The Board Meeting is the primary way that Boards function. This post is about making Board meetings effective and helpful for everyone involved.
A Board cannot be effective if it doesn't get together frequently. Some Boards meet monthly. I like that approach when the Company is young and there are a lot of changes happening frequently. But for most companies, a monthly Board meeting will be overkill.
I'm a particular fan of the twice a quarter Board meeting. The idea is to have one meeting mid quarter and one meeting after the quarter has been completed. A lot of public companies use this format since the Board needs to review the quarterly numbers before they are reported to the public. I think eight meetings a year is a great heartbeat for a Board and this schedule works well for all kinds of companies.
Some Boards only meet once a quarter. I am on a few Boards that meet face to face once a quarter. I generally encourage those Boards to meet over the phone for an update in between the face to face meetings. Those update calls/meetings are less formal than a full Board meeting but they keep the Board engaged in the business and connecting with each other.
Board meetings should be discussions. They should be interactive. They should have some structure. But they should not have too much structure. Some CEOs and Board Chairs make the mistake of driving the Board line by line through the agenda, cutting off meaty discussions in the name of staying on schedule. The purpose of Board meetings are to have these meaty discussions not to get through the agenda on time.
I prefer that the Board get all "official business" out of the way at the start of the meeting so that the meeting doesn't have to get cut short to approve stock options, minutes, or some other important but perfunctory Board resolution.
Once the Board has done that, the discussions can begin. The CEO should tee up the discussions. There should not be too many topics. I think three or four are good. One or two can be tactical items. But most of the discussion items should be strategic and thorny questions that the business must tackle to be succcessful. Good examples are "what is the ideal business model for our company?", "can we be in two businesses at the same time?", "do we need to build, own, and operate our payments system to be successful long term?", and "can we build a sustainable business long term operating solely on Facebook?". Note that all of these are questions.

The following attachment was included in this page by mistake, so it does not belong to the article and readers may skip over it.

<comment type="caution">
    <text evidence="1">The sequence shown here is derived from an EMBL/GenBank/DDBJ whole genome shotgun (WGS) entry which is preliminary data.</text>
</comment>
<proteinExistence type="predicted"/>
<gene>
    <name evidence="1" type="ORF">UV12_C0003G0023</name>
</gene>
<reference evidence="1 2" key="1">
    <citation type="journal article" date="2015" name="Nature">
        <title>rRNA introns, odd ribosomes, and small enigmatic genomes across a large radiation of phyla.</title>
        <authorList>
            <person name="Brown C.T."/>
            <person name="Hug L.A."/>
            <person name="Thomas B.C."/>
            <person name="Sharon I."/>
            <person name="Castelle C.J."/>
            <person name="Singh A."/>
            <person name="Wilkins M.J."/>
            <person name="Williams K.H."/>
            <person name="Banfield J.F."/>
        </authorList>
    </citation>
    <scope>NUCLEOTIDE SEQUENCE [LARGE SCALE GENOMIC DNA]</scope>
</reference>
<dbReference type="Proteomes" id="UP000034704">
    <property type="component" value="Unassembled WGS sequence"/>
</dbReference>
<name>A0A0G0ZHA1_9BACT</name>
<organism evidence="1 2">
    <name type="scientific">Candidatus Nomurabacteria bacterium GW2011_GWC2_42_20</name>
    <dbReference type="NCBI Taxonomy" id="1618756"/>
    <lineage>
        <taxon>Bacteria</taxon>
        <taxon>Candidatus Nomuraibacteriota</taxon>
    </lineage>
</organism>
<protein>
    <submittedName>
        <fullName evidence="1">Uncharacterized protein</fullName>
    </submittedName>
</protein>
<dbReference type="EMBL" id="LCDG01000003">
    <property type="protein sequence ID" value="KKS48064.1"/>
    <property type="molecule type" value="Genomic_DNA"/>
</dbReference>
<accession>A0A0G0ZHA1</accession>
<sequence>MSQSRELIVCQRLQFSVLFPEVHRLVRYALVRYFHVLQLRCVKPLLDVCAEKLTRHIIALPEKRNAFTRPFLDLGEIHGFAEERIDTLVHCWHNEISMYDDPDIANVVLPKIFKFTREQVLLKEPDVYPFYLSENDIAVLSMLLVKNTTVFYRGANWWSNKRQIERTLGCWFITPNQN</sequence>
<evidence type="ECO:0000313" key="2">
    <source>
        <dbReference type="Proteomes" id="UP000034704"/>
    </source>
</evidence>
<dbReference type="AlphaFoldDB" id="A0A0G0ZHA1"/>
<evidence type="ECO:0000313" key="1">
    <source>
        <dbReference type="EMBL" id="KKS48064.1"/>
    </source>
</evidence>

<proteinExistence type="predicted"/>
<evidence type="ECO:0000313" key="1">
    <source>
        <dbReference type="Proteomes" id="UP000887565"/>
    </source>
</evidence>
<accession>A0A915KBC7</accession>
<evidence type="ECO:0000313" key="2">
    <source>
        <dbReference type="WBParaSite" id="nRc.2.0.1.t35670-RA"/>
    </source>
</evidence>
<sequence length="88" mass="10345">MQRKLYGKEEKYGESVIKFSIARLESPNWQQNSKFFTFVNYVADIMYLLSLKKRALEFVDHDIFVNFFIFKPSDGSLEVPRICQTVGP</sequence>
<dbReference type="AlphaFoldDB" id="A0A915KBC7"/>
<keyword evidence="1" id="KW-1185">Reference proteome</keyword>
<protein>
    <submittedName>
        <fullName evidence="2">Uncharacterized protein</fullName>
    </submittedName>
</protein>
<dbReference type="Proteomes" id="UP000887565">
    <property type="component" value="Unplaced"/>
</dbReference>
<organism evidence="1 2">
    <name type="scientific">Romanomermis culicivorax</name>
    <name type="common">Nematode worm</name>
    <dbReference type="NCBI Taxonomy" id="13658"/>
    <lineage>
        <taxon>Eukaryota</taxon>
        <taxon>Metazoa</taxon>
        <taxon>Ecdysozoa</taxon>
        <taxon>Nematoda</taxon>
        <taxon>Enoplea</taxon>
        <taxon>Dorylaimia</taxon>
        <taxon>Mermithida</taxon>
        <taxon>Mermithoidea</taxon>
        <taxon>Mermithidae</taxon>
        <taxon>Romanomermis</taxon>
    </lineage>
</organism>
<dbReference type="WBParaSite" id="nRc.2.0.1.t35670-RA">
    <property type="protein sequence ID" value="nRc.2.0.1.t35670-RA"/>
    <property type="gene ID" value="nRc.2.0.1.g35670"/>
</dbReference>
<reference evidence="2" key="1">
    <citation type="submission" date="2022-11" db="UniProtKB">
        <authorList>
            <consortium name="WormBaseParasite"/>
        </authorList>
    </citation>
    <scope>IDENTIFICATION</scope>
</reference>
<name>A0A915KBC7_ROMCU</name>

Board meetings should last two to three hours. I think two hours is too short. But more than three hours of intense discussion will turn most brains to mush. So you can't go on too long either.
There are a few techniques that I've observed over the years that I like a lot. The first is that the Board deck should be sent out three or four days in advance and it should include all the important financial and operational results for the Board to consume in advance of the meeting. It should also tee up the big discussion items so that the Board can start to think about them in advance of the meeting. The Board does not need to go through a line by line review of the financial and operational results in the meeting. But the CEO or Chairman should ask the Board if there are any questions on the numbers and time should be set aside in the event that the Board would like to have a discussion of the operating results.
The second technique I like a lot is when the CEO puts up a list of the three or four things that are "keeping me up at night" at the start of each meeting. This can be a way of teeing up the discussion items for the meeting. Or it can just be a way for the Board to get into the mind of the CEO quickly. The best way that I've seen this done is the "keeping me up at night" slide shows the items that were on the slide the prior meeting and the items that are on the list currently. That shows what things have been "resolved" in the time since the last meeting, those things that have not been resolved, and the new things that have popped up.
Possibly the most important technique I've observed over the years is the executive session at the end of the meeting. This is when the Board meets without the CEO and team in the room and has a discussion of the meeting and what the key takeaways are. The executive session can be five minutes or it can be a half hour. Sometimes there is very little to discuss in executive session. Sometimes there is a lot. After the executive session ends, the CEO should either be invited back to have a debrief on the executive session or the Chairman of the Board should meet with the CEO to debrief on the executive session. This is an opportunity for the Board to provide feedback to the CEO on the business, the team, and performance, and the strategy. Boards should not miss this opportunity to provide feedback and CEOs should demand it of them.
In summary, Board meetings should not be operational reporting sessions with information flowing one way. They should not be for the benefit of the Board. They should be for the benefit of the CEO and the senior team. I've always loved the idea of a "kitchen cabinet" and to me that is what a great Board meeting should feel like. The Board should be a set of experienced, engaged, and helpful advisors and Board meetings should be a place and a time for that group to provide the most help and assitance they can. It is the CEO and Chairman's job to make sure that happens and it happens on a regular basis.